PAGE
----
MORE rail crossings in the county could be fitted with cameras after a safety campaign caught more than two motorists a day risking their lives by running red lights.

More than 60 drivers ignoring warning lights and racing through a crossing ahead of approaching trains have been caught on camera during its first month in operation.

Even more motorists were spotted breaking the law in the month before, including a school minibus driver, but were spared a fine, penalty points or even a court appearance while the camera was in test mode.

British Transport Police and Network Rail both criticised foolhardy drivers who put their lives at risk to save a couple of minutes.

The cameras were installed at Yapton near Arundel after residents raised concerns about drivers’ behaviour at the busy crossing which has thousands of cars, using the road as a cut-through between the A259 and the A27, and more than 300 trains passing through each day.

The risk-taking driving has meant trains now drop their speed to 30mph over the crossing from 75mph on the surrounding railway.

More than 60 drivers have been caught in the first month after nearly 100 were caught but not prosecuted while the camera was in test mode the month before.

There are 24 rail crossings in Sussex but only four currently have cameras.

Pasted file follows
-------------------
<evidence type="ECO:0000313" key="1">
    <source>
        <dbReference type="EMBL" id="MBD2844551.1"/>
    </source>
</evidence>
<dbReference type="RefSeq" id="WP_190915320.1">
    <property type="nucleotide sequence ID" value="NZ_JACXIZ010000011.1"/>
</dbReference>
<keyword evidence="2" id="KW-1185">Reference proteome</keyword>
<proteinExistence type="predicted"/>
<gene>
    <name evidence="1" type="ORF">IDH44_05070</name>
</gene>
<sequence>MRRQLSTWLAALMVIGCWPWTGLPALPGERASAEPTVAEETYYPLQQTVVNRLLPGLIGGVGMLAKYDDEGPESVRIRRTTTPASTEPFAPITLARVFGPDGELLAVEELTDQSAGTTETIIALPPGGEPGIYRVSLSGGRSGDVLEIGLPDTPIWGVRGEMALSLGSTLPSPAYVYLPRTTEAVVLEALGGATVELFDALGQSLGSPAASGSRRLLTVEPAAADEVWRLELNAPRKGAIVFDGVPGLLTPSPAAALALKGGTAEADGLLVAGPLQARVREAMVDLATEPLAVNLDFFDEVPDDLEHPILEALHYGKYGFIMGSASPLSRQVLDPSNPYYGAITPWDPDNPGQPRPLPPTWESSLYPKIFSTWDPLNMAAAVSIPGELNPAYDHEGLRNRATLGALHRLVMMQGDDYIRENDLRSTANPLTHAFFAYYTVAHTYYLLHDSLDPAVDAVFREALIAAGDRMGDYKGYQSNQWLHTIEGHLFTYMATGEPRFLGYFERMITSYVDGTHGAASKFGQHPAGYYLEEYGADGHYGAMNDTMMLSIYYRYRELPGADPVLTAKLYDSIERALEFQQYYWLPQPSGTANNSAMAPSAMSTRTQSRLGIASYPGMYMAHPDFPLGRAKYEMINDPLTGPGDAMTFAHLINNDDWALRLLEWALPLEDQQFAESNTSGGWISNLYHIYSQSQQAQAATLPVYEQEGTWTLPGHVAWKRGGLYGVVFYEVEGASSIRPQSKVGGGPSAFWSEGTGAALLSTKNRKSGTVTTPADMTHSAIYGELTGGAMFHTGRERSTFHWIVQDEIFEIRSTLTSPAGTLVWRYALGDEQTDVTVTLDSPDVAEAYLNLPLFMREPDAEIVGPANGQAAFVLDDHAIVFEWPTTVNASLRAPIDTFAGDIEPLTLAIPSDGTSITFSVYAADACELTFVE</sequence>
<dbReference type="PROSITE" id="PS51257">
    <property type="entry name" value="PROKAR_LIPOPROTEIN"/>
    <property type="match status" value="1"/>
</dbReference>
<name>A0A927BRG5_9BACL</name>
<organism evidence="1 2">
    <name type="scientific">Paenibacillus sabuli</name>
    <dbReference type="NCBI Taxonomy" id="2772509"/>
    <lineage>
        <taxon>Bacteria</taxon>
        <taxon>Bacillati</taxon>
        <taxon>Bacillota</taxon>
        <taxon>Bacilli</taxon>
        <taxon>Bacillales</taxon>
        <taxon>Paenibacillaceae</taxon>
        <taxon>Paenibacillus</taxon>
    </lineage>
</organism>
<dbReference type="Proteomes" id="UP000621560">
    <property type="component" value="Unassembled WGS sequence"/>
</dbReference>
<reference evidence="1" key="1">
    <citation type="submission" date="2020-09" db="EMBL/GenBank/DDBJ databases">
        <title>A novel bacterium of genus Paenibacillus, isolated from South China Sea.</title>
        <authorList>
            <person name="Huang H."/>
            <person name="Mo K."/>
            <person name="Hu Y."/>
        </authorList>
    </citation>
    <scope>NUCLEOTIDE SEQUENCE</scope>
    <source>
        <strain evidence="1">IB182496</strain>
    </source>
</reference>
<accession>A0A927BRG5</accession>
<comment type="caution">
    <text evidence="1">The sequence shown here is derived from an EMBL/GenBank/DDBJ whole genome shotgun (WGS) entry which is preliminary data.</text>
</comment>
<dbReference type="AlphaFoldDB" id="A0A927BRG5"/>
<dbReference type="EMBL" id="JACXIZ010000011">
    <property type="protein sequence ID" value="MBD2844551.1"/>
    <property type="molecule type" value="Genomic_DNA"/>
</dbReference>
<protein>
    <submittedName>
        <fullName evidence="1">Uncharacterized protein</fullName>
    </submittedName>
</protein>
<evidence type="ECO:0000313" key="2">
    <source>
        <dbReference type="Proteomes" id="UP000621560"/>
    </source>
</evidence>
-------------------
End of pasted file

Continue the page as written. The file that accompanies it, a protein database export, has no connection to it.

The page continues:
Network Rail are awaiting permission from the Office of Road and Rail to install more of the £150,000 cameras around the county.

The public body is also consulting on further safety improvements at Yapton and exploring options to change the level crossing from an automatic half-barrier system to a manual full-barrier system or change the road layout to move the nearby junction further away.

Paul Coleman, Network Rail’s head of level crossings in the South East, said: “These cameras were installed after concerns about drivers’ behaviour at the crossing.

“Although it’s early days yet, it’s good to see that we’ve seen a drop in the number of drivers risking their lives since the cameras were switched on earlier in the summer.

“Yapton level crossing works automatically, meaning trains set off the warning lights and the barrier sequence as they approach.

“That means there’s less than 30 seconds from the lights showing to a train passing over the road.

“Drivers who run the red lights or worse, swerve round the barriers, are risking their lives and those of our passengers.”

Network Rail said the money raised from any prosecutions did not come back to the railway, proving the installation of the cameras were motivated by safety and not profit.